Somewhat ironically the Mosquito FB VI fighter bomber saw most of its early service with Intruder squadrons of Fighter Command. It was only after the formation of the 2nd Tactical Air Force on 1 June 1943 that bomber squadrons began to receive the Mosquito fighter bomber. Here we will concentrate on the six squadrons of Mosquitoes that performed daylight raids with the 2nd Tactical Air Force.
The 2nd TAF inherited No 2 Group’s Boston, Ventura and Mitchell squadrons. The Ventura, which equipped Nos. 21, 464 (RAAF) and 487 (RNZAF) squadrons, was clearly obsolete by 1943, and so the first priority was to re-equip those units with the Mosquito. Between August and September 1943, all three squadrons were converted to the Mosquito FB Mk VI, forming No 140 Wing. A second Mosquito wing, No. 138, was formed over the winter of 1943-44 as Nos. 613 (October 1943 from the Mustang), 305 (December 1943 from the Mitchell) and 107 Squadrons (February 1944 from the Boston) converted to the aircraft.
The squadrons of No. 140 Wing gained their first operational experience with the Mosquito on 3 October 1943, when they took part in a raid against transformer stations in France. This was part of the prolonged campaign against targets that would help the upcoming invasion of Europe.
Both wings were involved in the campaign against the V-1 launch sites in the Pas de Calais early in 1944. The Mosquito was the ideal aircraft to attack these small targets, needed only a quarter of the explosives required by any other aircraft to destroy each site.
These squadrons were involved in two of the most famous of all Mosquito raids, pinpoint attacks on Amiens Prison and on the Gestapo records in The Hague. Amiens Prison contained over 700 French prisoners, many from the resistance. When it was discovered that the Germans were planning to execute a number of the prisoners, Nos. 487 and 464 Squadrons were sent to knock down the walls of the prison, and give the prisoners a chance to escape. This required some of the most precise bombing ever attempted, but the Mosquito crews were up to the task. On 18 February 1944 the walls of the prison were duly destroyed, and 255 prisoners escaped, of whom 73 remained at liberty. 37 prisoners were killed, many while trying to escape. Only one Mosquito was lost.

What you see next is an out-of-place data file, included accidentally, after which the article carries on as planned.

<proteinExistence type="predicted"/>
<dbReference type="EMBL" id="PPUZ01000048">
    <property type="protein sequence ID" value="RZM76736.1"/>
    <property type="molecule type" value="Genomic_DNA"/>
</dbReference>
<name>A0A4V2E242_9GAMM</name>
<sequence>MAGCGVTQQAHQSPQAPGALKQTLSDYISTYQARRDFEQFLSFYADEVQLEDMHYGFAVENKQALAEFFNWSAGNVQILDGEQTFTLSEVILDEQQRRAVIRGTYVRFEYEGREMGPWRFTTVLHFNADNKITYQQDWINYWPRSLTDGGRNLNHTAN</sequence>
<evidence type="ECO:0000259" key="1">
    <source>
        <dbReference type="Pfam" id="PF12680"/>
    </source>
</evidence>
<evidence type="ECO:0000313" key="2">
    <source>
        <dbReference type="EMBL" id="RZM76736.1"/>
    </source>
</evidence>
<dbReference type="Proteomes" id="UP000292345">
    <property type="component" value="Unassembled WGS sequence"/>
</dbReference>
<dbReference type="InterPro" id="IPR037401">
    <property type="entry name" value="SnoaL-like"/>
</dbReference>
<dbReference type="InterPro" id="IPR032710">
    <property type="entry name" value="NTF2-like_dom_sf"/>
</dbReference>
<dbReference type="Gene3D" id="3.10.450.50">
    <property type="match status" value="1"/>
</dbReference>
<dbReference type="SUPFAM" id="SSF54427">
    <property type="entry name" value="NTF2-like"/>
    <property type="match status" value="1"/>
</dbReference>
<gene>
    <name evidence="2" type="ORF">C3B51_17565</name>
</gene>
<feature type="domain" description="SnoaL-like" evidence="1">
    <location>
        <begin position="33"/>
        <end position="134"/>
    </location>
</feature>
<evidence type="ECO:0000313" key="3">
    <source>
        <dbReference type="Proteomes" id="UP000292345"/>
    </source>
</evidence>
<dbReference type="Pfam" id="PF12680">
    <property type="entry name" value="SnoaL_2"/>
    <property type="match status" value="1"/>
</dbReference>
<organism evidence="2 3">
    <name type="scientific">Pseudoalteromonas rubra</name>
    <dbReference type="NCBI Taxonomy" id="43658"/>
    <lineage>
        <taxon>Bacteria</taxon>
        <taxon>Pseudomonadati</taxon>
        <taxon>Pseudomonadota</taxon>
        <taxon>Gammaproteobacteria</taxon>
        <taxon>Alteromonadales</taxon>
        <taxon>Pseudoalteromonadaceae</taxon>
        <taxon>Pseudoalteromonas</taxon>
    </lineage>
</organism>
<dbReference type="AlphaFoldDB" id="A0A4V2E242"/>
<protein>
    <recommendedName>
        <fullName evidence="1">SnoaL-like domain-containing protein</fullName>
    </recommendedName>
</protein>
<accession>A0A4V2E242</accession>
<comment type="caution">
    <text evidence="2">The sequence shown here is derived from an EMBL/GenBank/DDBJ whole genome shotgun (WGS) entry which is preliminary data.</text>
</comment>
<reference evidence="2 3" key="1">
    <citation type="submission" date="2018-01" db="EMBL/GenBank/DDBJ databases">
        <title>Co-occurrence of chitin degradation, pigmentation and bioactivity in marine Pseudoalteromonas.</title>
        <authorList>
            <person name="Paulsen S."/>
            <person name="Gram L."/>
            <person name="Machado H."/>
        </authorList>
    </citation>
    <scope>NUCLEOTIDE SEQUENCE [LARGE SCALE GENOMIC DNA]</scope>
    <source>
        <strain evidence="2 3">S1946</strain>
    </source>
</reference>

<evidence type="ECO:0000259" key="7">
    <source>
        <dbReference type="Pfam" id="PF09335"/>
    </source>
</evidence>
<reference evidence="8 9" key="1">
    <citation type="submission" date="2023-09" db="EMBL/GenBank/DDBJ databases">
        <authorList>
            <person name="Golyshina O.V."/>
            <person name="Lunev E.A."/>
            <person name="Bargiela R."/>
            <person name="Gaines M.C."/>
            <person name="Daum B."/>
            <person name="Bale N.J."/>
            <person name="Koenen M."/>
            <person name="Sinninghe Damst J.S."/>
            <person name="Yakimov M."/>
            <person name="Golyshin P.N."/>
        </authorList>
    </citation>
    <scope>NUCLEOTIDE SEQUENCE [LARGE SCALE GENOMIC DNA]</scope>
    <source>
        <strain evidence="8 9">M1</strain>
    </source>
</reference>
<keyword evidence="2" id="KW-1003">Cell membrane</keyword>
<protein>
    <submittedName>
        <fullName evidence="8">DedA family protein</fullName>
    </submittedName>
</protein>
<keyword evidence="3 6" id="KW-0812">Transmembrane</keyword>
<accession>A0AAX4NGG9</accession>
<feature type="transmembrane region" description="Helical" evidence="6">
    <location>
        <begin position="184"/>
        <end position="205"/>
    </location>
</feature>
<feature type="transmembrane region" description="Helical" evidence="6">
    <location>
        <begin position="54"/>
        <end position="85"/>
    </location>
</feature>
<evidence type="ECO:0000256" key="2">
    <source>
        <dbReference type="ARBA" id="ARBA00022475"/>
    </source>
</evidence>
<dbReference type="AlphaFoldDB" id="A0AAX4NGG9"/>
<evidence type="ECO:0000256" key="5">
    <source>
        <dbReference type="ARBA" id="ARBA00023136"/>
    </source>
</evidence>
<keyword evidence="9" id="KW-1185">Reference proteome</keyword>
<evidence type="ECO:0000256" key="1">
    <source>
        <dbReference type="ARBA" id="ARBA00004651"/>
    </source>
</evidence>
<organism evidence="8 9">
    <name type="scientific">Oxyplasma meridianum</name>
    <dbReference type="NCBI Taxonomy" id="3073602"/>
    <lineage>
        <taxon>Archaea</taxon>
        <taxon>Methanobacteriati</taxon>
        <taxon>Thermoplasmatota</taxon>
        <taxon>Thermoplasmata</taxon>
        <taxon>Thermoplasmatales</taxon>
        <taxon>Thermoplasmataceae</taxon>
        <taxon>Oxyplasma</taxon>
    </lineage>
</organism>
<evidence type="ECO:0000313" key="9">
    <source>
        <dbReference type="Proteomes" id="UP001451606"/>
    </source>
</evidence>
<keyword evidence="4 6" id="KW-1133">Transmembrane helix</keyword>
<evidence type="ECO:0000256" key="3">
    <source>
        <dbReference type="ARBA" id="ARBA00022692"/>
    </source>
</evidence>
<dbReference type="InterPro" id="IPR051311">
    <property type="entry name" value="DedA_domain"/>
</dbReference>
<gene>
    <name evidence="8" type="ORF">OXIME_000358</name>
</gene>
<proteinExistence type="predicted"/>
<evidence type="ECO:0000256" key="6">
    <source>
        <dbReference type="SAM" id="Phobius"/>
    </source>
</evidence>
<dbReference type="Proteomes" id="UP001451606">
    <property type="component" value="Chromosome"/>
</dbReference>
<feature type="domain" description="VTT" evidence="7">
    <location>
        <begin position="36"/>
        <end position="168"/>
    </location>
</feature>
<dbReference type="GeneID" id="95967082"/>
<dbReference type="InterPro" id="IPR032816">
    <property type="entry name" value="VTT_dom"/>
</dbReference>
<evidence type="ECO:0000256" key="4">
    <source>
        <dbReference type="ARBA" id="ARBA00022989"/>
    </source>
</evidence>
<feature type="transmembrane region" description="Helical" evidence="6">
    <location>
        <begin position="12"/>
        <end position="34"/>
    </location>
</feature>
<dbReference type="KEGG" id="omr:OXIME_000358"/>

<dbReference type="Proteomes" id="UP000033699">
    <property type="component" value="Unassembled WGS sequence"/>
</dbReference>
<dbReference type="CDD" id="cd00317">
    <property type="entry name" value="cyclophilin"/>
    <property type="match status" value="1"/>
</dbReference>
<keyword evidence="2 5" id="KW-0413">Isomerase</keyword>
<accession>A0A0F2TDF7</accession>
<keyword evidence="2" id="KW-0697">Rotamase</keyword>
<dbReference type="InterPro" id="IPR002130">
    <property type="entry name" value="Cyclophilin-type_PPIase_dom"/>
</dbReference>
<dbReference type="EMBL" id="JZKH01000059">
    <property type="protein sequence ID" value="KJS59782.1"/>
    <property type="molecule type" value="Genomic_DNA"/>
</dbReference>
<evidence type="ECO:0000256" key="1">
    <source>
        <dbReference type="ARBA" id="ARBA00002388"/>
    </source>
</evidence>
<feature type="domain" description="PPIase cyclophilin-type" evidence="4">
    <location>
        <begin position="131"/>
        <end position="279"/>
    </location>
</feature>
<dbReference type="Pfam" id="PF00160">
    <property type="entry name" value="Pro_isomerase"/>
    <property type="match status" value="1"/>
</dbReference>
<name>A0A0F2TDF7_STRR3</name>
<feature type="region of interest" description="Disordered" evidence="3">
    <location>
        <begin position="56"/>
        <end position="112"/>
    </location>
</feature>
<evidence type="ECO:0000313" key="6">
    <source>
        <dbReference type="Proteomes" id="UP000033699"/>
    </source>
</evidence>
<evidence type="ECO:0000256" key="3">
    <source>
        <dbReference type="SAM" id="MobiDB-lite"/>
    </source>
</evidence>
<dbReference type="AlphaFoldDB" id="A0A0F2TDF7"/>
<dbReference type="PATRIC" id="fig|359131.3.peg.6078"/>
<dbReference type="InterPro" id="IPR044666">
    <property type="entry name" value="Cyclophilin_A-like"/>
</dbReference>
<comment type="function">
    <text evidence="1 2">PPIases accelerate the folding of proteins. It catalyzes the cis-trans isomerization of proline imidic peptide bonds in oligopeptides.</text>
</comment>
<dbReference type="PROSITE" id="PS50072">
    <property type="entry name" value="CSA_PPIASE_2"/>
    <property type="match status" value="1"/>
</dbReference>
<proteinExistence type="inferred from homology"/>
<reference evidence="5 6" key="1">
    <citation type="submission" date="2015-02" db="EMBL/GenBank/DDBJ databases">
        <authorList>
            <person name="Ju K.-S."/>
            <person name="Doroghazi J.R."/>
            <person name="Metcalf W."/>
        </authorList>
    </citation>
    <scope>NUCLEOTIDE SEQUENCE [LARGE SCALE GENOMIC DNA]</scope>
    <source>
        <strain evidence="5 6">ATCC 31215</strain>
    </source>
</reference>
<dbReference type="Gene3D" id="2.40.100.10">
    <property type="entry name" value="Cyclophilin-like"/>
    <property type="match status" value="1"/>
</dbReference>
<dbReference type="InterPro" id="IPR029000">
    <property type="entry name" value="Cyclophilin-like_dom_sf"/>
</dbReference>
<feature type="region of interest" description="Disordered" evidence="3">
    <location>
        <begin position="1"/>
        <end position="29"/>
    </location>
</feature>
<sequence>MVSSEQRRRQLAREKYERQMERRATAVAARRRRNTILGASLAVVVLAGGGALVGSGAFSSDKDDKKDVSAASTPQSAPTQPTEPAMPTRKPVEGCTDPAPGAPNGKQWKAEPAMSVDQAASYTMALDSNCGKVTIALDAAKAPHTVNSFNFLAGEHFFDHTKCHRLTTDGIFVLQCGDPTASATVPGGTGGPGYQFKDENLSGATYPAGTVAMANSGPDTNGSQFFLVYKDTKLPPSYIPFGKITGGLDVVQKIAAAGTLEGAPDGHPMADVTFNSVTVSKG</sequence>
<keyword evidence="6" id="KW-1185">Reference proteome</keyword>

The second raid hit the Kunstzaal Kleizkamp Art Gallery in The Hague. This building was being used by the Gestapo to store the Dutch Central Population Registry. Destruction of these records would be a great help to the Dutch resistance. Accordingly, on 11 April 1944 No 613 Squadron was sent to attack the Gallery. Once again, the required building was hit, and most of the records destroyed.
These were only the most famous of many low level daylight attacks on specific buildings. Many of these raids hit buildings being used as barracks by the Germans.
While many of these squadron’s raids took place during the day, in the immediate aftermath of the D-Day invasions they also mounted many night time sorties in direct support of the fighting in France. Allied control of the air forced the Germans to move their troops at night, so the Mosquito squadrons were used to patrol behind the German front line, attacking troop movements and transport links, and generally disrupting German movements.
As the Allies advanced towards Germany, the two Mosquito wings relocated to France. No. 138 Wing was first, arriving at bases near Cambrai in November 1944. No. 140 Wing followed by February 1945, moving to Rosiäres-en-Santerre. This reduced the distances they needed to travel to reach their targets. The war was now moving into Germany. Nos. 138 and 140 Wings were heavily involved in attacks on the German transport system. Daylight operations tailed off after Operation Clarion, a concerted attack by over 9,000 allied aircraft designed to destroy what was left of that transport system. After the war these attacks on the transport system were credited with causing the virtual collapse of the German war economy in the last months of the war.
One unusual use of the fighter-bomber Mosquito was as a pathfinder aircraft outside the Pathfinders group. Leonard Cheshire, the commander of No. 617 Squadron, did not feel that the Pathfinders were accurate enough for the high precision raids that his unit performed. At first Cheshire used his Lancaster to drop flairs (almost turning the four engined heavy bomber into a dive bomber!), but in April 1944 he was given a Mosquito. He was so successful with this aircraft that No. 617 Sqn was given four more Mosquitoes, and formed a Pathfinder flight within the Squadron. These aircraft were then used to mark targets for No. 5 Group. The low level marking system allowed Bomber Command to hit Munich successfully for the first time on 24/25 April 1944.
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